Tag Archives: street food


Quesero / Cheese Vendor

The Quesero street vendor walks the streets with a covered plate on his shoulder filled with a wonderful tasting white cheese. He sells a very popular cheese called Queso de Hoja. This popular cheese is a white string type cheese similar to mozzarella but a little stringier. It has a slightly stronger taste that leaves a squeaky feel in the mouth.

Quesero selling his cheese and he even has some salami on his tray.
Quesero selling his cheese and he even has some salami on his tray.

The cheese vendor can be seen carrying a large platter. He has a plastic grocery bag hanging off his arm that is filled with bags and large crackers to accompany the cheese. The Queseros plate is usually covered with a piece of clear plastic underneath the wedges of this wonderful flavorful white cheese are impaled with little wooden toothpicks.

Queso en Hoja
Queso en Hoja

The Quesero will give you a wedge of cheese and a round cracker to go along with the cheese. The price is usually around $35 pesos (as of 1/19)


Cocoero/ Coconut Street Vendor

El Cocoero street vendor can be spotted pushing a cart laden with coconuts (called coco here). At times this vendor will have a permanent spot and will not move his cart.

Cocoero selling coconut water in the streets of Colonial Zone
Cocoero selling coconut water in the streets of Colonial Zone

Coconut water is very fulfilling on a hot day and will give you a little energy boost.

Purchasing one of these green fresh coconuts can be tasty as well as entertaining and a little bit frightening. The vendor will grab the nut of choice firmly in his hand. He then will pull out a very sharp machete. Swinging the blade with great precision he commences to cutting off the top of the coconut by making slices in an angle around the top leaving a little point. One swift swipe across the top makes a small opening making the sweet water accessible. This water is called coco de auga.

Cocoero selling coco de auga ready to cut with his machete
Cocoero selling coco de auga


the sweet liquid can be one directly from the coco, which can be messy, or you can use a straw. You can also choose to have the man pour it into a foam glass. If you wish you can add ice (which will cost a little extra) and sugar to the liquid.

While you are enjoying your beverage the vendor may offer to cut the coco in half there is any meat inside. Out comes the machete again and with amazing skill he will chop the coconut in half. This will make accessing the white, semi-slimy meat inside easier. Eating the meat can be done directly from the shell using a piece of the shell that was cut away earlier or it can be placed in a cup.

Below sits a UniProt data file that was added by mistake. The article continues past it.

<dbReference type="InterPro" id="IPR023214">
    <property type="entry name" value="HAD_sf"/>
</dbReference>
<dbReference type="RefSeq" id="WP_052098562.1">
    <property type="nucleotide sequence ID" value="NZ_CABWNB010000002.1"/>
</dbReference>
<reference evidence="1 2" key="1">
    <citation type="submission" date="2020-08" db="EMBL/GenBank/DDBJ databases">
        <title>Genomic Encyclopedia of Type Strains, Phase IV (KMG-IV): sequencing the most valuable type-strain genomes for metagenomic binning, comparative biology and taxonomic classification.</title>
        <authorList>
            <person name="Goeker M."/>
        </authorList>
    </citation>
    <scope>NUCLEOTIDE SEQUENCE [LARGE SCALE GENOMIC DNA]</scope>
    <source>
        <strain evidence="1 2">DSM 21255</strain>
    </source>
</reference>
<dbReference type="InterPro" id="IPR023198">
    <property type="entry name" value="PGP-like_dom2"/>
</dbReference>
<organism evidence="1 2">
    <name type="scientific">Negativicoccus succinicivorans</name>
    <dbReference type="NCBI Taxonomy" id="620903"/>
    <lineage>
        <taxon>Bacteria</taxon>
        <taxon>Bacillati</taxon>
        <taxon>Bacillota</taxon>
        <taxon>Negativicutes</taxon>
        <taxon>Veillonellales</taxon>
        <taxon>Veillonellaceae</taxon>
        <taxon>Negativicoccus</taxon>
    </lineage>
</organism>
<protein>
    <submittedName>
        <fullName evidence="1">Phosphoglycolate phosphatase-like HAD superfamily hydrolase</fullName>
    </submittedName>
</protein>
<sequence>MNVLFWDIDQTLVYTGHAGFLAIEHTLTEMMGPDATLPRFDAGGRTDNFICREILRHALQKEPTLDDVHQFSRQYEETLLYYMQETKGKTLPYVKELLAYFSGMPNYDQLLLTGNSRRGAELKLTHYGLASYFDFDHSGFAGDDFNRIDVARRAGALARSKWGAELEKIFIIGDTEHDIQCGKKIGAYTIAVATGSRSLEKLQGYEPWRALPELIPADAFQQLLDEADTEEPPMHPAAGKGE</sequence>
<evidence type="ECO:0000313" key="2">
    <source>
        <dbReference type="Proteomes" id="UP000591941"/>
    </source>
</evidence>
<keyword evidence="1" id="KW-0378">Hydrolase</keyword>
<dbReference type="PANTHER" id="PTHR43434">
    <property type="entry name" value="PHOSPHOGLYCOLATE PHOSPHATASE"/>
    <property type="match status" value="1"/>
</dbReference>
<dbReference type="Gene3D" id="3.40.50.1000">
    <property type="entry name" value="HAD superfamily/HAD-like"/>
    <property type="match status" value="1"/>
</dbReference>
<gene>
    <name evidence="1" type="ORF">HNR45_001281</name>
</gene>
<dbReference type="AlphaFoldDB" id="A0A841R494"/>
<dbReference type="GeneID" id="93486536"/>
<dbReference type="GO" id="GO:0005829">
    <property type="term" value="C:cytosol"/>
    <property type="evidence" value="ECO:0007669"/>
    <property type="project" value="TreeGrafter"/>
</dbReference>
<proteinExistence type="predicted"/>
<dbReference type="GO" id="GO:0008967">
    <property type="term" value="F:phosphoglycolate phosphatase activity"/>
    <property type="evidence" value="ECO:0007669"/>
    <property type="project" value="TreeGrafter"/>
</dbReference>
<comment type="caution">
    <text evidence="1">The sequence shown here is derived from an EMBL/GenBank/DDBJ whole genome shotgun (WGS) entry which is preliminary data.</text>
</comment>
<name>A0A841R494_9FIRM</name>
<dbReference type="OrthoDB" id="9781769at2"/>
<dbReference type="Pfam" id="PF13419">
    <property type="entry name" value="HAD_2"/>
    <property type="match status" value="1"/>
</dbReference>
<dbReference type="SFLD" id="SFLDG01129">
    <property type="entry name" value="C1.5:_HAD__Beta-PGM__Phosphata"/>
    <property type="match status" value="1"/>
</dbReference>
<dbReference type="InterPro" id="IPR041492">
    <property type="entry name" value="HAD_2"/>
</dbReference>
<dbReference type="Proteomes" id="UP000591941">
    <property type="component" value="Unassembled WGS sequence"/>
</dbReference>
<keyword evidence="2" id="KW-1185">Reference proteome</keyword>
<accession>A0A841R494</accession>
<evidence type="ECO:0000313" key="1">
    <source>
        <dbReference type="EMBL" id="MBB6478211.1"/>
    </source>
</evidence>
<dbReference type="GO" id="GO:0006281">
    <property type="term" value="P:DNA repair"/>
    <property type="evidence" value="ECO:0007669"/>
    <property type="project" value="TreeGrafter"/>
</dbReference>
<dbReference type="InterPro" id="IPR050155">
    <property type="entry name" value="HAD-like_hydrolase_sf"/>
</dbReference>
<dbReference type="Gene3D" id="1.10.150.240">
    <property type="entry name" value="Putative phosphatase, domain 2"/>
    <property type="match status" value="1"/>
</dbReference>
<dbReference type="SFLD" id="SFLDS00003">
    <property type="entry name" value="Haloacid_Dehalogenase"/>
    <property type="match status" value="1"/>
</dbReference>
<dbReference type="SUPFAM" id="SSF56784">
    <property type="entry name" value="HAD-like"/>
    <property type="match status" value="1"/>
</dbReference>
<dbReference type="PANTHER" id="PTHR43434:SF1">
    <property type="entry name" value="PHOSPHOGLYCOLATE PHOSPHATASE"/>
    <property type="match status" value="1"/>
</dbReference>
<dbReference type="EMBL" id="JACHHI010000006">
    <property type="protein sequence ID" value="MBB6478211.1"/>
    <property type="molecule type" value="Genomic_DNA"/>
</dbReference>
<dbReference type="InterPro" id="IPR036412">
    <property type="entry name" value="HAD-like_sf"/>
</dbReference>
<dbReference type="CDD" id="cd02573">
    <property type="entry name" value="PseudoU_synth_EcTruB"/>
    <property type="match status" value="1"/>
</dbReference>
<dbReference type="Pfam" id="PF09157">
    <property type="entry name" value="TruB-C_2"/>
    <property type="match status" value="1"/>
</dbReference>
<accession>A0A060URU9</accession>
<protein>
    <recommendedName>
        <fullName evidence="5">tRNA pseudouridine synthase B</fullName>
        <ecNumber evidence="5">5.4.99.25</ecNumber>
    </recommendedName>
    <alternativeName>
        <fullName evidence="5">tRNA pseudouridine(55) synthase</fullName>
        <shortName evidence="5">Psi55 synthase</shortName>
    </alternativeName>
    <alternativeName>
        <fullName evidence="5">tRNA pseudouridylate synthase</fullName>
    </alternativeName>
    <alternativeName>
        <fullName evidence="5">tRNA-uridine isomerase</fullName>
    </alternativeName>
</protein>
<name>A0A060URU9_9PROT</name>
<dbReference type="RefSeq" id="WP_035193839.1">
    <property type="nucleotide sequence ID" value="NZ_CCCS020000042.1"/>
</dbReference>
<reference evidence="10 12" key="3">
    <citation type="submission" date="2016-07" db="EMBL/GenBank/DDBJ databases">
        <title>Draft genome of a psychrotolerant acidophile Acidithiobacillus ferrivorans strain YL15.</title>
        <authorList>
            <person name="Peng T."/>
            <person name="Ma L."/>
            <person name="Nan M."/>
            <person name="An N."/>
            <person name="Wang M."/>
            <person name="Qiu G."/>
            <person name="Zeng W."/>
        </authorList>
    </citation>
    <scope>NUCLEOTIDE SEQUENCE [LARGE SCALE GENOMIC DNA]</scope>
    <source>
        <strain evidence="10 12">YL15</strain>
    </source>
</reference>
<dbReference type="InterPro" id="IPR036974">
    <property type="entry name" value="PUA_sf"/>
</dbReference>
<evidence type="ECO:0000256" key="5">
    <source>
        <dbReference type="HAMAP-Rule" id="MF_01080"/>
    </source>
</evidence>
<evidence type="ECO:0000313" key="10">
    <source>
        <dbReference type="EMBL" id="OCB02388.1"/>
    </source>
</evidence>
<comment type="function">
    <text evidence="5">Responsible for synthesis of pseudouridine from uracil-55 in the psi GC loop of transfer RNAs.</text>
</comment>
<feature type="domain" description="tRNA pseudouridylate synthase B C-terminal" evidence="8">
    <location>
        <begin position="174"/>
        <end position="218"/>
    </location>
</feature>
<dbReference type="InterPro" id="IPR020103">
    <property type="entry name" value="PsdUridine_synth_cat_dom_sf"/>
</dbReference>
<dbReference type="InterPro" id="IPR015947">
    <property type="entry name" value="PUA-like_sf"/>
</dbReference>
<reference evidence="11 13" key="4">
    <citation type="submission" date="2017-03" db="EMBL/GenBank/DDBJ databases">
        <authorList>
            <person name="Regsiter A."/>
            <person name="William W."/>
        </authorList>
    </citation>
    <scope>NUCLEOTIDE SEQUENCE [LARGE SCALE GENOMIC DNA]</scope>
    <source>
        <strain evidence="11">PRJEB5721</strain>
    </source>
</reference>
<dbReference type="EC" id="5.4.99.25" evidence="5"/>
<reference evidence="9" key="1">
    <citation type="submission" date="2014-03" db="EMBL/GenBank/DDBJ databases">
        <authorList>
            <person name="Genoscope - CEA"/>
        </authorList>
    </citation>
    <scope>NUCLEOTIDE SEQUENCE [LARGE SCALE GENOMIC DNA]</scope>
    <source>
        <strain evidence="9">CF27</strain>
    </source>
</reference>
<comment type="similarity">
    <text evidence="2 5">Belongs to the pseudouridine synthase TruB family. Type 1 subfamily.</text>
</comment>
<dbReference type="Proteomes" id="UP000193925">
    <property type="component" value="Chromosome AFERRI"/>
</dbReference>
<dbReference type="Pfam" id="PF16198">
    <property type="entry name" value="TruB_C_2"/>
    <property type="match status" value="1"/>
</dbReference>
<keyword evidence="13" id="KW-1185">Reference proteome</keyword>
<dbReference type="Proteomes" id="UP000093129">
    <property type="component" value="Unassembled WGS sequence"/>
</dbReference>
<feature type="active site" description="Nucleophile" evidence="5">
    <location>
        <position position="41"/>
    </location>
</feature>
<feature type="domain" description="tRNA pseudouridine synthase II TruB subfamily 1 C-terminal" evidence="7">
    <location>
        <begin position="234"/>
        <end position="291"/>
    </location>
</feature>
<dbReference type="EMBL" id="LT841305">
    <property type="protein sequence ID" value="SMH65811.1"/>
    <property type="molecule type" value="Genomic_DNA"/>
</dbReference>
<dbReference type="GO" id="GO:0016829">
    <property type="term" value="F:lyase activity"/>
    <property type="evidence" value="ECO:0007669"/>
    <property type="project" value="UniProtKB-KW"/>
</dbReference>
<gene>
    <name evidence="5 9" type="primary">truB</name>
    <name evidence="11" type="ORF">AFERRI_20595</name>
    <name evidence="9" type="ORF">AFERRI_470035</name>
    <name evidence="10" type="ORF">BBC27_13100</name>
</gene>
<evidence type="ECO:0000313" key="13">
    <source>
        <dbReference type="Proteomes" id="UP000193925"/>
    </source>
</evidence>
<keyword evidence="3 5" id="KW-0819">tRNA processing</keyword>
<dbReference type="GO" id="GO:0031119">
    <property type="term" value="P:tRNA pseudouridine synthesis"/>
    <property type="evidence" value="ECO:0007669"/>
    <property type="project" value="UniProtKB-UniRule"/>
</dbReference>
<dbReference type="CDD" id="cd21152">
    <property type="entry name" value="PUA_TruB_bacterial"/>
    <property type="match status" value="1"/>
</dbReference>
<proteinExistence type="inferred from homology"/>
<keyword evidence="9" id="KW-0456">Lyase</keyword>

The cost

is about $40 to $60 pesos, maybe a few pesos more if you want ice or sugar (as of 12/12).


Yaniquequero/ Johnny Cake and Empanada Vendor

El Yaniquequero (pronounced yon-e-kay-key-ero) and his helper usually have a permanent spot to sell these hot treats and does not walk around much. You will see these vendors selling Yaniqueques (Johnnycakes), Empanadas and/or Pastelitos on many street corners. They are usually located in front of places where people gather.

Yaniquequero rolling out the dough

The Johnny Cake vendor will have a little table where he rolls out the dough. Some only sell the dough which is the original Yaniqueque. Other vendors will have containers on the table holding assorted fillings for filling the little dough pockets. Some of the fillings could include eggs, ham, beef, shrimp, cheese, mixed vegetables or other special items. Beside the table is a pot filled with boiling oil where the dough will be dropped into for frying.

Yaniquequero cooking Empanadas con Huevos boiling in the pot.

Popular and tasty these fried dough pieces and little stuffed pie type morsels are a must try item for a snack on the go.

The prices

for the plain piece of dough Yaniqueque are usually around RD$5 pesos. The filled pockets prices may range from around $25 to $50 pesos and sometimes more depending on the filling (as of 11/2017).